They had other homes with their new spouse that they lived in half of the time. The new spouse had dinner with the parent and the kids but never slept over in the nest. I thought at the time that it was a great sacrifice but also a great gift to give to the little people that you made; the gift of stability. Would it be hard for a new spouse? Maybe. But a lot of people travel for business 3-4 nights a week and no one thinks a thing of it, so what if your new wife or husband is parenting those 3-4 nights. I have asked Stanley if it is hard for his girlfriend and he says she understands that I’m not there when he is parenting at the nest, so no. Al has said the same thing. When a new girlfriend/boyfriend comes on board with this arrangement in place, it is just part of the package. Al understands that this is when I am available kid free and this is what I am doing when I am on nest duty and he goes back to the hotel at 10 p.m.
I wish I could make this work for another 10 years when Merlot goes to college.
But I fear it will only be temporary.
We have been nesting since January 2011 when we separated. I am hoping to get another 18 months in before Stanley insists we sell the house. This requires more money for both of us and he isn’t going to do this for 10 years. Then there is the:
His messes are a huge stressor for me. My 71 y.o. mother raked every leaf in the backyard that was raked this year. I helped minimally because of my back injury. He is supposed to do the yard work and he doesn’t, just doesn’t. Al and The Boy mowed the front weeds last Friday because it was embarrassing to me and it was Easter.
Every time I come in and feel a huge let down to discover
the mess he has left me or get frustrated about the yard,
I remind myself I am doing it for my children.
This is my sacrifice so that I could divorce his ass
yet hopefully protect my kids to the
best of my ability.
Which I realize is a huge joke.
Their world is fractured anyway.
They have us both but never at the same time.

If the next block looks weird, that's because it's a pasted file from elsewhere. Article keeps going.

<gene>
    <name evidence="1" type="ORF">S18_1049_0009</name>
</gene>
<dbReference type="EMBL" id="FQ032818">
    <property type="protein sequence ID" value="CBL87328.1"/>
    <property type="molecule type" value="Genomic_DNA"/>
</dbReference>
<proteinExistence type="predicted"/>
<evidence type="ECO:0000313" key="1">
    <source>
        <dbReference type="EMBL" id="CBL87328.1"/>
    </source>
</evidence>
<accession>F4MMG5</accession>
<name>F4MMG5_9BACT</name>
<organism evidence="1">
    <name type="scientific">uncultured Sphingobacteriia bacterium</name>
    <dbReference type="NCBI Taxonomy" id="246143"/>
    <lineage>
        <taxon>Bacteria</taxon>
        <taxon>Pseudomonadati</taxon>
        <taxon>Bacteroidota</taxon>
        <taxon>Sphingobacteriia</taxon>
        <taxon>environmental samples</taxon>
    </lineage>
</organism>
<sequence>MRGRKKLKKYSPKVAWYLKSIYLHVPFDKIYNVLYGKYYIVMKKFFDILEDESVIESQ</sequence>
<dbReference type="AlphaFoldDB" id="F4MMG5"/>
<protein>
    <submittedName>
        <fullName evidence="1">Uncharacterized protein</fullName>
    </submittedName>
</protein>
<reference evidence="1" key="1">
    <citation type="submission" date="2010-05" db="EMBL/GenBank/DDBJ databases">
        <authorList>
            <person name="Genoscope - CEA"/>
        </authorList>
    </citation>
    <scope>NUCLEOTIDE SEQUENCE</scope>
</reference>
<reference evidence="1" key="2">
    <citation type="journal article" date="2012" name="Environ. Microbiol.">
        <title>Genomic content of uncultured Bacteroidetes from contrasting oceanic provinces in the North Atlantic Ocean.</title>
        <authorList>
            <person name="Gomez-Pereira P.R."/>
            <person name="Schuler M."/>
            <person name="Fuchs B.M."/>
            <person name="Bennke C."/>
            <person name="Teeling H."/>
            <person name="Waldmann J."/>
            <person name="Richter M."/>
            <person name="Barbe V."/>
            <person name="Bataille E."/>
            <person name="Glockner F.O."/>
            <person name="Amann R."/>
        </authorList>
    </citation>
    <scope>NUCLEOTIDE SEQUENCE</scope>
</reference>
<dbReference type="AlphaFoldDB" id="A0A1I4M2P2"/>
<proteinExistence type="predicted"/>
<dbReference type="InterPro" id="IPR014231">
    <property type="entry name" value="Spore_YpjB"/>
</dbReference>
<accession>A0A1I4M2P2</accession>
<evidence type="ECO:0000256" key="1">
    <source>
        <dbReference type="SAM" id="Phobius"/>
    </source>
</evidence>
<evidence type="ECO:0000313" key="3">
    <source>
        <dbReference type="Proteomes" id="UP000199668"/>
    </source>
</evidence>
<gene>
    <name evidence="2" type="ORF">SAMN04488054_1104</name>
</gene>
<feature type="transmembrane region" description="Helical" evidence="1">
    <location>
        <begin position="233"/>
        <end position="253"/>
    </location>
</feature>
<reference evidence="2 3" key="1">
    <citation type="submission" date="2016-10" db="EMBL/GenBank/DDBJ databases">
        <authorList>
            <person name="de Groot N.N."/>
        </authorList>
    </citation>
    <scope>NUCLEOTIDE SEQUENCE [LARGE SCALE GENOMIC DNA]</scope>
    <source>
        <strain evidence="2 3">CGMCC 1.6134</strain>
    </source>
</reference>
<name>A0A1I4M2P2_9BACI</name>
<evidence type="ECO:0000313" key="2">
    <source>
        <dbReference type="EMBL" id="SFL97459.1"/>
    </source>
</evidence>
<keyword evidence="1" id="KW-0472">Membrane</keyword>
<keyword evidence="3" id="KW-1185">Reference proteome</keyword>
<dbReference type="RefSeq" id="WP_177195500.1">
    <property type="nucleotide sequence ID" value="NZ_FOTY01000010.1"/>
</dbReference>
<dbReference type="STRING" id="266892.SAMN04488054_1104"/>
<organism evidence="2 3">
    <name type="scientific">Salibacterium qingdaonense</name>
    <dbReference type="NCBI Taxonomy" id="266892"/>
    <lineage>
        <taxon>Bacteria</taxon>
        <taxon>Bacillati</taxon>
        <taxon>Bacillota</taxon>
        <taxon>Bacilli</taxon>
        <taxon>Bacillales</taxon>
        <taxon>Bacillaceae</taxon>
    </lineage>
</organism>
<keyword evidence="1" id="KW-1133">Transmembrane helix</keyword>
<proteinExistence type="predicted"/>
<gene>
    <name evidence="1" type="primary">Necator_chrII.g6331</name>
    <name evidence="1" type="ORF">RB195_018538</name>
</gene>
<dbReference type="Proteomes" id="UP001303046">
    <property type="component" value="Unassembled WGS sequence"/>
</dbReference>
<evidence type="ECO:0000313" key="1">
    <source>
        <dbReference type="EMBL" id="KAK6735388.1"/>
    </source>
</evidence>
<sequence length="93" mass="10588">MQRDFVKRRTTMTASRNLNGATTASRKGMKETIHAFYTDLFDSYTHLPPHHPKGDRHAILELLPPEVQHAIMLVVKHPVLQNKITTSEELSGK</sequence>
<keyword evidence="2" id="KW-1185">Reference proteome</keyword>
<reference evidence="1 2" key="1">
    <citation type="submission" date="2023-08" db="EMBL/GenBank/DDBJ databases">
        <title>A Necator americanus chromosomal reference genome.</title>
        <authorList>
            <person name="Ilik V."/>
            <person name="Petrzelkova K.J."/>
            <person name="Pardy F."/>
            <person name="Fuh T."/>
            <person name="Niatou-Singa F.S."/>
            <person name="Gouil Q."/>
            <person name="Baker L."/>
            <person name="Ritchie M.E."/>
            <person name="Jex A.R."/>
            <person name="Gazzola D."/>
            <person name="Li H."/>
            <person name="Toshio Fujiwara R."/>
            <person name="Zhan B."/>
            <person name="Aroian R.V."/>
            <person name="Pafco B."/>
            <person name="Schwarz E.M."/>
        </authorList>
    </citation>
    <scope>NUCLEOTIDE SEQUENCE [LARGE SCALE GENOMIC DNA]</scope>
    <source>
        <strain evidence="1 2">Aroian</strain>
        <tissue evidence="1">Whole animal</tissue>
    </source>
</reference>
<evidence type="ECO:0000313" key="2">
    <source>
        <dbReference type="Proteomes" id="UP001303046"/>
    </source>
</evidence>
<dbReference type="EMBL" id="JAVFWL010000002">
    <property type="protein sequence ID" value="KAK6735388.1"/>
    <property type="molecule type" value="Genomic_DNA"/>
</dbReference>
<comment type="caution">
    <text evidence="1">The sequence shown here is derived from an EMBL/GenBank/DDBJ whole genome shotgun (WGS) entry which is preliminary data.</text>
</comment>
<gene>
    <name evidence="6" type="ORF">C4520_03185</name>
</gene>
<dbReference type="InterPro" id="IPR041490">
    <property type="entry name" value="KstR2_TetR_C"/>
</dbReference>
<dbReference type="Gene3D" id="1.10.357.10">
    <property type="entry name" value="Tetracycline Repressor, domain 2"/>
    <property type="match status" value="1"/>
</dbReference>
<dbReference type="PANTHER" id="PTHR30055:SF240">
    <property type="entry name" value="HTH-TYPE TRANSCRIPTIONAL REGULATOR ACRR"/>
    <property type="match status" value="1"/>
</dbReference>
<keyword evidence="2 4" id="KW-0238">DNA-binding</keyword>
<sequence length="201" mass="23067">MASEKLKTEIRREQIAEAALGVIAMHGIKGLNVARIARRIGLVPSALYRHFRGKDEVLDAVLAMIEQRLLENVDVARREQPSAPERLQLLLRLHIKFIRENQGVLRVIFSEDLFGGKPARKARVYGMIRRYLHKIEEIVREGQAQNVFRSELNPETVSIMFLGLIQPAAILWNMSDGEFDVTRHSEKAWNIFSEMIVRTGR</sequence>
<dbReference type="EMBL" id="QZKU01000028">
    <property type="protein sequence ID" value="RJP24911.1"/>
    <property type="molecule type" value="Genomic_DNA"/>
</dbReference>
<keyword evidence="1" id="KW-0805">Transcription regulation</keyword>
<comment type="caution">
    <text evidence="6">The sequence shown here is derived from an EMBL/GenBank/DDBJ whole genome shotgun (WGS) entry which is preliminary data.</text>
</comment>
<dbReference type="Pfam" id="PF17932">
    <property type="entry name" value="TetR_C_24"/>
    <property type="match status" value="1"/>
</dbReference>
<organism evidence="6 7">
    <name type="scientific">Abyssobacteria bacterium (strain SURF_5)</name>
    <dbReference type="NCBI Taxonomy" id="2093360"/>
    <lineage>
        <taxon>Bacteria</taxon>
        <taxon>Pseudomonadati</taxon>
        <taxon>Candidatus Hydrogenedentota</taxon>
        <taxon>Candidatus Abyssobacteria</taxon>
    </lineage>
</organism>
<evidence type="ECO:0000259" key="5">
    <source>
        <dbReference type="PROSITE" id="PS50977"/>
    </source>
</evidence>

And they miss having us at the same time.
There are no easy answers. People get divorced. Sometimes people can’t live together. I will never have absolution for my decisions and I can’t go back. I wish I could. I can only hope that my children will see a happy loving co-parenting relationship with Stanley and a happy loving partnership with another man so that they won’t be afraid to seek lasting relationships and will be open and not hard hearted.
I see them watching me with Al and see him rushing to help me and his gentle ways with me. He told me I was beautiful and Merlot agreed (**Note: I’m not. He’s whuuuped and was trying to show her that men think women they love are beautiful and should tell them so.) He talked with JB about boys too (something on TV brought this up) and how they should respect her, she is worthy of respect. He has 2 teenaged girls and is very good at knowing the messages they should be receiving. Stanley is their dad and is a good dad but doesn’t think about those things like Al does.
My children are benefiting from being with Al
in a different way than their Dad.
And that can’t be all bad.
I hate my divorce, hate it. Clearly from these rambling thoughts I am still trying to reconcile my guilt over my children having to suffer for my mistakes. I want things to be perfect for them. But then I remember how many people come from intact homes and are all shades of screwed up. I see it every day and I certainly have father issues myself and my parents have been married for 53 years.
All I can hope for is for forgiveness and love.